- Use promo code PRIMEBOOKS18 to save $5.00 when you spend $20.00 or more on Books offered by Amazon.com. Enter code PRIMEBOOKS18 at checkout. Here's how (restrictions apply)
Enter your mobile number or email address below and we'll send you a link to download the free Kindle App. Then you can start reading Kindle books on your smartphone, tablet, or computer - no Kindle device required.
To get the free app, enter your mobile phone number.
The Elevator Paperback – August 16, 2016
|New from||Used from|
The Amazon Book Review
Author interviews, book reviews, editors picks, and more. Read it now
Special offers and product promotions
About the Author
Kathy is a lifelong native of West Virginia. She was born January 21, 1961. She's married and the mother of a 15-year-old daughter, Breanna. She is very involved in her church, and loves spending time with family and friends. She's crafty, loves to cook and playing pranks is high on her list of joys. She currently works at Precision Samplers, Inc. in South Charleston, WV as an Administrative Assistant. Kathy always had a passion for romance novels, but real romance, not super “mushy”, or erotica. “Scars of the Heart” is her first novel, “Truth Heals the Heart” is the sequel. It starts the day after the first one ends; however both are stand-alone books. Her newest book is a paranormal called “The Elevator” She also has a series of self-help children’s books written and is looking for an illustrator to publish those.
If you buy a new print edition of this book (or purchased one in the past), you can buy the Kindle edition for only $0.99 (Save 67%). Print edition purchase must be sold by Amazon. Learn more.
For thousands of qualifying books, your past, present, and future print-edition purchases now lets you buy the Kindle edition for $2.99 or less. (Textbooks available for $9.99 or less.)
Top customer reviews
There was a problem filtering reviews right now. Please try again later.
Technically, it has writing errors everywhere, has format errors, and is entirely in bold. Within a few pages the author manages to mix up her main character's story. At first she says she's going to work with the CIA and FBI. Then she says she needs to get a job in a huge, expensive, elite building full of lucrative corporations. But even if there were no typos, grammatical errors, misspellings, and other problems, the prose just isn't good. Conversations are stilted and forced. Characters are cliche without any of the dynamic qualities of archetypes. The prose was painfully awkward.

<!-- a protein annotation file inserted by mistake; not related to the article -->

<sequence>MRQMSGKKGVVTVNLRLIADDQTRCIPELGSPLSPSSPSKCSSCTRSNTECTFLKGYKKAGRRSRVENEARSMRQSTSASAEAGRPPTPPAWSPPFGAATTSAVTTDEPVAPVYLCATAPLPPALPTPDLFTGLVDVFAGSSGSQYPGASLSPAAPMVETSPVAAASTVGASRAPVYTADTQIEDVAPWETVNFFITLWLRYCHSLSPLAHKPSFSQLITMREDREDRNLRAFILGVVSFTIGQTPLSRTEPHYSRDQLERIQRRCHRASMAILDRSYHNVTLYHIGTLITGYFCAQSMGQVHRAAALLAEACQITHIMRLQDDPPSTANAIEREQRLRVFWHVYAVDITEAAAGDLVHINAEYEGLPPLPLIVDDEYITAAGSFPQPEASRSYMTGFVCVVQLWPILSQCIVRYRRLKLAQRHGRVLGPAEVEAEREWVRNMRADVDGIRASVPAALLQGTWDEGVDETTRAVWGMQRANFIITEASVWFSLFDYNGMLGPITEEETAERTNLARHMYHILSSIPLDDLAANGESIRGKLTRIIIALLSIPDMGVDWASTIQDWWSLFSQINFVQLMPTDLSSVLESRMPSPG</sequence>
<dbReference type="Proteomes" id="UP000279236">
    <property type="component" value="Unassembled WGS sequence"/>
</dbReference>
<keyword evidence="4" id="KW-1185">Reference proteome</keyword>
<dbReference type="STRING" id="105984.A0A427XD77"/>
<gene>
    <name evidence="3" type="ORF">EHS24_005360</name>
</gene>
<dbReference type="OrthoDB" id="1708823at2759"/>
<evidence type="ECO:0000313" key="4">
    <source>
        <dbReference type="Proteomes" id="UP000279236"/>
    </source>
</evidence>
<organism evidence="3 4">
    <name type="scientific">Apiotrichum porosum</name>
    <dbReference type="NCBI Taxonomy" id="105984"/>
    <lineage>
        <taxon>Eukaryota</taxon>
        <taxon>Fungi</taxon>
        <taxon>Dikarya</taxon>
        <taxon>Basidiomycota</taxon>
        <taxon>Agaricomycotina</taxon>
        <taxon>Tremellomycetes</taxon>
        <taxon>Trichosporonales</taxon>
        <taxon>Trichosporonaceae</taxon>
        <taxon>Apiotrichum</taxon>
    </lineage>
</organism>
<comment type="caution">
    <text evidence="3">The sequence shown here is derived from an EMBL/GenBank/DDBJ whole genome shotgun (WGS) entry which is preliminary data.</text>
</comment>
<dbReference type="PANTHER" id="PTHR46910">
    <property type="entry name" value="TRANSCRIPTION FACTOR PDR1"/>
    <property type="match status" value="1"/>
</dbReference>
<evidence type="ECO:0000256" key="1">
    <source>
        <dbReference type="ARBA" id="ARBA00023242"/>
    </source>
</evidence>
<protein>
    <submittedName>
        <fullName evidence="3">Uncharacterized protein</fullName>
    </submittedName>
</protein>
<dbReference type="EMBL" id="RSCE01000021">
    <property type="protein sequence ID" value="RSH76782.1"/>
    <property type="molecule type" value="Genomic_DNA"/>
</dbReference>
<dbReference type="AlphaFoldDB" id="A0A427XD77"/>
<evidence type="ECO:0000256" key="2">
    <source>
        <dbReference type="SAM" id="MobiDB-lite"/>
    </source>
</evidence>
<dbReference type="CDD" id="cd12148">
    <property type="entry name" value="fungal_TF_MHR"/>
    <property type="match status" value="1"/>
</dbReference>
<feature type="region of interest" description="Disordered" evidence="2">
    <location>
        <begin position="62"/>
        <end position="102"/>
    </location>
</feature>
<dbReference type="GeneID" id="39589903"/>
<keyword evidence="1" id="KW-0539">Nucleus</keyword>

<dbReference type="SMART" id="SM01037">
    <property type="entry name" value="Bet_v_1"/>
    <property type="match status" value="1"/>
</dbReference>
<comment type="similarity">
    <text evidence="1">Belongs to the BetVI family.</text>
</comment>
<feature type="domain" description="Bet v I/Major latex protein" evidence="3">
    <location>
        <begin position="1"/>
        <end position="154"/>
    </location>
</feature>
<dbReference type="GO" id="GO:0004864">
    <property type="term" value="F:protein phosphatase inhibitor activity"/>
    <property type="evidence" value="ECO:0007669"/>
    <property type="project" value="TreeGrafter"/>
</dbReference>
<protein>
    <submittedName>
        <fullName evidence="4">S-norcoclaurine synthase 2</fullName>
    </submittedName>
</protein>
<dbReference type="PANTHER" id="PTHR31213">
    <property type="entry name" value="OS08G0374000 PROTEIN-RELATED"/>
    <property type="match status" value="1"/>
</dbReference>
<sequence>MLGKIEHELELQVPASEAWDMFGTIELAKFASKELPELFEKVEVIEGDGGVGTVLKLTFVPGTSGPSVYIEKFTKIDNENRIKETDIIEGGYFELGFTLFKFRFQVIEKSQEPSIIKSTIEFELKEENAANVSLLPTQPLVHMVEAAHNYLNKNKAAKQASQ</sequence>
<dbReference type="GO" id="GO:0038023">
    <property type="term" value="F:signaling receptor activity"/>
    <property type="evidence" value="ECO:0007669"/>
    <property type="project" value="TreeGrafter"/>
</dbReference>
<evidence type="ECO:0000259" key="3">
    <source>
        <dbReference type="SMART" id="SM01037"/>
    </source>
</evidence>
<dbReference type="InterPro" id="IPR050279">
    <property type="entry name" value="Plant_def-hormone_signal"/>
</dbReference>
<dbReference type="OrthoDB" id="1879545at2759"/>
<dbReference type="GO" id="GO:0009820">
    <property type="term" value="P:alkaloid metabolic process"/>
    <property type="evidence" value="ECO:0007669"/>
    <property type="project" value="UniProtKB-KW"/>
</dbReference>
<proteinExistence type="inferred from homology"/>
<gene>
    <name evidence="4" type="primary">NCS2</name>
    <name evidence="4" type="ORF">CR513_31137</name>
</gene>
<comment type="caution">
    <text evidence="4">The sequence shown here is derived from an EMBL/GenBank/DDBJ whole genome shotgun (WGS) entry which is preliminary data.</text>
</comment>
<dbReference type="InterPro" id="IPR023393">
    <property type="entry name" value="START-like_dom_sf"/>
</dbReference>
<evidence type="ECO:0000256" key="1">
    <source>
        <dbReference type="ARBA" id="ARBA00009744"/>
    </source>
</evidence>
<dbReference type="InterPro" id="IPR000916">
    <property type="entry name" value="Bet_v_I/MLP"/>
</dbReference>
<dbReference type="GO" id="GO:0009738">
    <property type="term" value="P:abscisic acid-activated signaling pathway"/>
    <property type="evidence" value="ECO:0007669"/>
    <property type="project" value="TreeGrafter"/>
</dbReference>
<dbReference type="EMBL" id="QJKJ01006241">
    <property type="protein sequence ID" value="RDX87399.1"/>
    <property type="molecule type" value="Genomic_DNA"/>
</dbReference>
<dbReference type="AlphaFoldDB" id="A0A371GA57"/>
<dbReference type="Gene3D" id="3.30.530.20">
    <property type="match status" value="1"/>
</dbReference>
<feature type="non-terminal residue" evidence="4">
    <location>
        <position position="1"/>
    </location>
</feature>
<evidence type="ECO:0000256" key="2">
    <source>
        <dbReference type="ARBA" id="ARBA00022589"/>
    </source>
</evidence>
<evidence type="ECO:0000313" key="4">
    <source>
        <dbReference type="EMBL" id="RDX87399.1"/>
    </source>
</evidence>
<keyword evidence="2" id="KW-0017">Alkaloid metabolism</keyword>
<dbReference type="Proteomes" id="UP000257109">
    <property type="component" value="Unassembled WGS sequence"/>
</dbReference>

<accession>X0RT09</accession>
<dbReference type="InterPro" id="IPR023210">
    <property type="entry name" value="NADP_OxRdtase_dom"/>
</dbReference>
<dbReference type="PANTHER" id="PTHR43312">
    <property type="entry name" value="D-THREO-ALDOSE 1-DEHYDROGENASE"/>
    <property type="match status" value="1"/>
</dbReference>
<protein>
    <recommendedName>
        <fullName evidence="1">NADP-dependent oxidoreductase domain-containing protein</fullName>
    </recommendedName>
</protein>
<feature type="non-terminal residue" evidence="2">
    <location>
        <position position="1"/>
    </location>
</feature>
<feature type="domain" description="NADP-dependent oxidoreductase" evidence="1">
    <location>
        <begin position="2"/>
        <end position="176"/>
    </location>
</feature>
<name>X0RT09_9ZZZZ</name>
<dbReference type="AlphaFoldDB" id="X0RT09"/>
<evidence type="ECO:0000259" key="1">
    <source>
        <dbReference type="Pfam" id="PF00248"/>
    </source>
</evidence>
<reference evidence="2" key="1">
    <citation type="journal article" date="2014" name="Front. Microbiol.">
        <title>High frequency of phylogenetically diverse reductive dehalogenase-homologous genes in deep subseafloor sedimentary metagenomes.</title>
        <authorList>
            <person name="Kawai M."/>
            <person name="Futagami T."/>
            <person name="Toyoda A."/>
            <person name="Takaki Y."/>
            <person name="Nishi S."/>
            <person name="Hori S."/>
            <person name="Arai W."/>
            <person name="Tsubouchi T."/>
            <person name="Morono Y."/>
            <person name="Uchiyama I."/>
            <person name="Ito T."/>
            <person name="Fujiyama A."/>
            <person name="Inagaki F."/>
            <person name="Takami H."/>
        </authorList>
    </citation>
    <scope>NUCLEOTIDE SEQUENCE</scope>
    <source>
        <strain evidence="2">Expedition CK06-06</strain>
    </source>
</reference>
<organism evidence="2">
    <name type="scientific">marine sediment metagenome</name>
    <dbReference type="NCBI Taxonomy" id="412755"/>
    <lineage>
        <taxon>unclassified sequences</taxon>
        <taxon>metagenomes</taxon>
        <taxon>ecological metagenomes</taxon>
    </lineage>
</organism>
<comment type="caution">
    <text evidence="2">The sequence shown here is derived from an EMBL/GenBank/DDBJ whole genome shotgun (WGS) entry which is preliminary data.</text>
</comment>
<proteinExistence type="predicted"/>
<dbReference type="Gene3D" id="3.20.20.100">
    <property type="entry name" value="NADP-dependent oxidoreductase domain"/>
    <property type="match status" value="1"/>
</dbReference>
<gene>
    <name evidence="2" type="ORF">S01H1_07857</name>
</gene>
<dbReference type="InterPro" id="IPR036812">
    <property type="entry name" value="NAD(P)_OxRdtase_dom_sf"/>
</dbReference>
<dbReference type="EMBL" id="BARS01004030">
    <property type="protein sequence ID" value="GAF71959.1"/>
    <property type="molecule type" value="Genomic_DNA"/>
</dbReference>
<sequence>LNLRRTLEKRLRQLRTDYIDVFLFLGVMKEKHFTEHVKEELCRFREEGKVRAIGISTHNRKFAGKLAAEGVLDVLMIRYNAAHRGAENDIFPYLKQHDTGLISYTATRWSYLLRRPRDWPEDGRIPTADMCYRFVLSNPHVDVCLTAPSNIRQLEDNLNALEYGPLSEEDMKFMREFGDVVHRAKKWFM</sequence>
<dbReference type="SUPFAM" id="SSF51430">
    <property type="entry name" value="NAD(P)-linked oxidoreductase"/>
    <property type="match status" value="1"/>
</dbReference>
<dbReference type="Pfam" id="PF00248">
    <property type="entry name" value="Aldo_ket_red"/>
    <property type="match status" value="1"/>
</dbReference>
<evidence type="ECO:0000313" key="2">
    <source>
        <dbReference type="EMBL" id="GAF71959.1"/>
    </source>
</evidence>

The author also doesn't seem to know anything she's writing about. For instance, she says how the executives at those companies have the most pressure, so they stay the latest. Pardon, but no. The higher the executive, the more time off they get and take. It's the lower-paid workers who stay the longest, who can't comp lunch dates as "business," and even who give a greater percentage of their salaries to charity. Or another example is where her main character "helps" an out of work investor by giving him a list of companies she's sure will be successful. The character who has no background in investing or business. And if that list were a good enough idea that employers would hire someone on the spot, well, then they wouldn't be great ideas because everyone would be investing in them and they'd have to buy high. And if employers would let him invest millions in that list just to see how he did, then they'd do that without the list. A third example is how she says in the year 2020, the crime rate is at an all time high. Which would be very strange since the crime rate has been dropping for decades. For it to rise so rapidly in four years would have stunted the growth of those vaguely defined but highly lucrative corporations housed in the elevator's building.
Which leads to the author's biggest failing. This book is supposed to be about spiritual growth and purpose beyond material considerations. Unfortunately, the author focuses on major corporate profit as a indication of success in life. She not only does it in a way that shows she doesn't understand how investing and the market works, she equates corporate success with goodness in a way that's simply not in keeping with the Bible. Even though she seems to want her character to move beyond earthly ideas about success, she doesn't seem to be able to do so herself. It's like a story about external beauty not mattering involving a model giving out beauty tips to women.
As a result, the redemption story lacks depth, clarity, and even just plain truth. It has sincerity, which is what keeps me from giving it a single star. But the sincerity can't make up for the muddled message, the rampant factual errors, and the wealth of writing problems.
My favorite character, besides Samantha, is Joey.